I can count the number of books I read in 2020 on one hand. If you know me, you will know this is Not Good. Me, Sope Martins, the girl who grew up in a library, the girl who had a book Idol competition when she moved to a different country because she couldn’t play favourites, the girl who used to sneak read books while “watching” tv with her family. That girl read almost nothing in 2020.
I wish I could say it was COVID-19, but it wasn’t. Sure, a small part of my unwillingness to read stemmed from the little fireball of fear and uncertainty that lodged itself in my chest at the start of the year as I watched the new coronavirus make its way across the globe, and only grew bigger when it landed in my country in March.
If I’m being honest, television and social media rewired my brain.
In my heyday I could read two or three books in a day. Seriously. I would read and read and surface from time to time to forage for food then go back to reading. I read about everything – the flora and fauna of Australia, a brief history of the world, YA fiction, crime novels – you name it, I read it.
Until I didn’t.
It started in 2018, but I didn’t really notice. Burned out from a job that played whack-a-mole with my circadian rhythm, I just needed a break. Before, a break for me would have been laying under a duvet in a cold room with a mug of frothy hot chocolate, a rather large bar of chocolate, and of course, a book. Or two. Or ten. Let’s be honest – however many of them would fit in the bed with me.
Bibliophilia, thy definition used to be Sope Martins.
Where was I? Back to 2018; Burned out and needing a break, my mind did not instantly go to books. I was too tired to read. That had never happened to me before, but I was too tired to even care. What my mind needed was a complete shutdown.
For two weeks, I curled up in my bed, shut off my phone and binge watched whatever I could get my hands on. The Crown, Orange is the New Black, Stranger Things, Korean dramas. Anything. Everything. You name it, I watched it. And in the middle of that binge, a switch flipped. My brain, which had always been an active kind of brain, found the bliss of not having to work so damn hard. This was Nirvana! Where had that internal white noise machine been hiding itself all my life?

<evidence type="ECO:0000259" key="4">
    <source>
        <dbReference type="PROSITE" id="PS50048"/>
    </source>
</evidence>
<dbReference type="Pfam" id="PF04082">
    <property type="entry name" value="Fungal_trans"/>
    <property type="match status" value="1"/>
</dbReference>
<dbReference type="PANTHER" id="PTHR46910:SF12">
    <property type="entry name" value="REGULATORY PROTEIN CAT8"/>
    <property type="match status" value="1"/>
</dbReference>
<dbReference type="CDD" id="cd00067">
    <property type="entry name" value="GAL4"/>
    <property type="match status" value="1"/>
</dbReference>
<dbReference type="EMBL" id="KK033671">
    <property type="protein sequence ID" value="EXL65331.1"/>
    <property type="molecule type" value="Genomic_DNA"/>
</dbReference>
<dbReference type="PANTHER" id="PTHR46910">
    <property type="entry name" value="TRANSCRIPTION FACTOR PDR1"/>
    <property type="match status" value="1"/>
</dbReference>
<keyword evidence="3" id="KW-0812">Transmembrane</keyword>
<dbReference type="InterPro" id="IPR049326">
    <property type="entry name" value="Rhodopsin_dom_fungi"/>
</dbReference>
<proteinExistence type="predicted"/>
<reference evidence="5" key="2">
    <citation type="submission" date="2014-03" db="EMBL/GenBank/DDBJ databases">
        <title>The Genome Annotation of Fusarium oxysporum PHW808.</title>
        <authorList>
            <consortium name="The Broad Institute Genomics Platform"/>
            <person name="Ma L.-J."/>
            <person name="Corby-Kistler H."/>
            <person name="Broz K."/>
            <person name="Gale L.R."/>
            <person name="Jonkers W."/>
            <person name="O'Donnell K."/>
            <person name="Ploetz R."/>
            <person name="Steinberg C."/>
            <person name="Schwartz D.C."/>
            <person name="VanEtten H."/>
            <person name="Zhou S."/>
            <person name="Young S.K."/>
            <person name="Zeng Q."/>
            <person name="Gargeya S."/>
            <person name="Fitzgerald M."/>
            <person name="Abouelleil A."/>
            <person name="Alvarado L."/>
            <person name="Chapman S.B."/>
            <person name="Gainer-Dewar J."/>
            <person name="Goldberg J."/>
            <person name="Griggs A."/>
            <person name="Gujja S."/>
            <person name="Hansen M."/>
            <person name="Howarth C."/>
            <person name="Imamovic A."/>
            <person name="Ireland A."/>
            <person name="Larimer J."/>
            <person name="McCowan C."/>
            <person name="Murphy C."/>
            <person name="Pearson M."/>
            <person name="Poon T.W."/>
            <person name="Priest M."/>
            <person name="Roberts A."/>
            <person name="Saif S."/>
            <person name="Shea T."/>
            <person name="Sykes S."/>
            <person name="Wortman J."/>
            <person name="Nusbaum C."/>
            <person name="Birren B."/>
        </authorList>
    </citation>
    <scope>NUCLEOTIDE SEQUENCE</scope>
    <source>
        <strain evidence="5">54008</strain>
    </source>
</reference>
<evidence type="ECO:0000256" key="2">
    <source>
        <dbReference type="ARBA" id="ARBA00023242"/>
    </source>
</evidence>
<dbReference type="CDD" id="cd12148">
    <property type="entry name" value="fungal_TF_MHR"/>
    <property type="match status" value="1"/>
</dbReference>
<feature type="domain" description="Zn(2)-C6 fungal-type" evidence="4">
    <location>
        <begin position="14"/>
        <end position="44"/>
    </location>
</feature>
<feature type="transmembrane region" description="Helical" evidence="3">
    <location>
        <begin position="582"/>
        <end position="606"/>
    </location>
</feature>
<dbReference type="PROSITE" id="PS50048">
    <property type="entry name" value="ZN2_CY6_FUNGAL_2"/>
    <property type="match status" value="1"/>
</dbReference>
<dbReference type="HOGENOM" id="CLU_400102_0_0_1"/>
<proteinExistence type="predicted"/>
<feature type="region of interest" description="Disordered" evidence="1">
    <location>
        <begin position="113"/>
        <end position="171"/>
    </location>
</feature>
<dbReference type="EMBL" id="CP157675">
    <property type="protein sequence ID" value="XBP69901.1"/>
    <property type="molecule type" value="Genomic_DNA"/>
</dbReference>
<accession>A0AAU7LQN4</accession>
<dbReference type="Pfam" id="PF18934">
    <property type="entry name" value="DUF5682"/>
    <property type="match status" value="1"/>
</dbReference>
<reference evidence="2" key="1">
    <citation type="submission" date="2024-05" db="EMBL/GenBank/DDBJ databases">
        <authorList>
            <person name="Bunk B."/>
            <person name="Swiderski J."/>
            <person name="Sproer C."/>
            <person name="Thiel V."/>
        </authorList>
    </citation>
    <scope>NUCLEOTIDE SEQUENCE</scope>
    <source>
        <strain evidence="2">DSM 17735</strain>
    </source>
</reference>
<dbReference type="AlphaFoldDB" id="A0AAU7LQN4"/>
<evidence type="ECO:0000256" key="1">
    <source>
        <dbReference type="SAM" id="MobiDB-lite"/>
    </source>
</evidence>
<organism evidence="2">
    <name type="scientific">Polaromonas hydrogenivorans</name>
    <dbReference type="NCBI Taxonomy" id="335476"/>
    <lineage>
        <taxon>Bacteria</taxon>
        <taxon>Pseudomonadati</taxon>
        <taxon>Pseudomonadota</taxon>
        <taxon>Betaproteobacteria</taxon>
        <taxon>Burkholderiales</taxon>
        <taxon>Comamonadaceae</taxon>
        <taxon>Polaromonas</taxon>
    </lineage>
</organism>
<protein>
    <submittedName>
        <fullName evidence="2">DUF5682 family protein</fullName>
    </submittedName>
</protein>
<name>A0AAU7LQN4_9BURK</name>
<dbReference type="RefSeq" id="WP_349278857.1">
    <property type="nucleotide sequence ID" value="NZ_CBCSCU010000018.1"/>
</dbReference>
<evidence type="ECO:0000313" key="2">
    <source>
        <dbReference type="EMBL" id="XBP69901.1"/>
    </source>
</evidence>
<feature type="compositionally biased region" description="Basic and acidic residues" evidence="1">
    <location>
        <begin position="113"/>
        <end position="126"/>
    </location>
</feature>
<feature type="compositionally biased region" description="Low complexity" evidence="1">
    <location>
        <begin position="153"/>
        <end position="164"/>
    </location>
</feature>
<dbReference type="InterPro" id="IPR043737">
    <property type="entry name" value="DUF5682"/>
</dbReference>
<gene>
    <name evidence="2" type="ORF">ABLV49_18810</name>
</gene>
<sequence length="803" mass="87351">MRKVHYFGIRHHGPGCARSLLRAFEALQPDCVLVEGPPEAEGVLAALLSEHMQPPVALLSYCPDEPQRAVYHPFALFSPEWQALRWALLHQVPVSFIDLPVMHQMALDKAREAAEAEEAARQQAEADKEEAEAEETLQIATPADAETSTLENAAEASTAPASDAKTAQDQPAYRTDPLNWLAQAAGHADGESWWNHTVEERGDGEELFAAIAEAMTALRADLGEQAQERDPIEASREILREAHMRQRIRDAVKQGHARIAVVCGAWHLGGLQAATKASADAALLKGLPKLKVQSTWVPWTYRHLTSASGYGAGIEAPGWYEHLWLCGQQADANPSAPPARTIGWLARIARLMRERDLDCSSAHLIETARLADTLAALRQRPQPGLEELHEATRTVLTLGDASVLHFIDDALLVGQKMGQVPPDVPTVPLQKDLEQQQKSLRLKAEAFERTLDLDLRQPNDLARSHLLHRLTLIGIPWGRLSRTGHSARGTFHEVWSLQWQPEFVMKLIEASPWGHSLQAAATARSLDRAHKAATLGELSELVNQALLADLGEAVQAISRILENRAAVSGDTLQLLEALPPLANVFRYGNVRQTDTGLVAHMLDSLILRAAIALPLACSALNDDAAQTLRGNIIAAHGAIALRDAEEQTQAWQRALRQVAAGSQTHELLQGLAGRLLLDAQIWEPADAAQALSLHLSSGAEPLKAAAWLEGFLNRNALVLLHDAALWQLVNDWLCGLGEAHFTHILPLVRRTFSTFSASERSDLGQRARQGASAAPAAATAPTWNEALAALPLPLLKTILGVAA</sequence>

My brain had found passive entertainment and it didn’t want to let go. That year, whenever I needed to relax, I found myself reluctant to pick up a book and all too eager to click the button on my remote. The era of television had begun.
2018 was the year that books lost their place in my life.
If I’m being honest though, it started earlier than that – 2012. In 2012, I moved from London to Lagos and encountered a whole new way of life. Gone was the cocoon of safety and security. Gone were the things I took for granted - good public transport, hours long walks through clean(ish) streets, libraries filled with books, and my beloved free healthcare. In Lags, you had to be sharp to survive and sharpness was not a skill I had learned growing up in the United Kingdom of staid and well laid out. It would prove to be a hard slog.
Lagos was an alien land filled with hours long traffic that had no discernible genesis, dramatic people who shouted when they should have whispered, and stared until their eyeballs threatened to pop out. In Lagos, a trip to the supermarket became a pilgrimage – fighting my way through traffic and potholes to get to a carpark with cars overflowing onto the street and people jostling in the-mile-long queue at the checkout only to get my turn and be told, “the POS is not working.”
In this hustling, bustling, hurly-burly riot of a city, I struggled to find the moments of peace that had always been at my fingertips in London. I struggled to find my time to read. Don’t get me wrong, I still read - I had to. I wish I could say it was because I loved reading (which I did) but really it was because my job demanded that I read. As a book reviewer, it was the very least I could do.
From 2012 to 2020, Lagos chipped away at my habit of reading until late December 2020 after a tally of the year that was about to end, I came to the startling realisation that it had been A Year Without Books. Forgive me for capitalising each word but how else will you understand the severity of this?
And so was birthed my quest to read 365 books in 365 days.
Can I do it? Let’s find out.
Tomorrow, I’ll tell you a little story about Book 1 of 2021.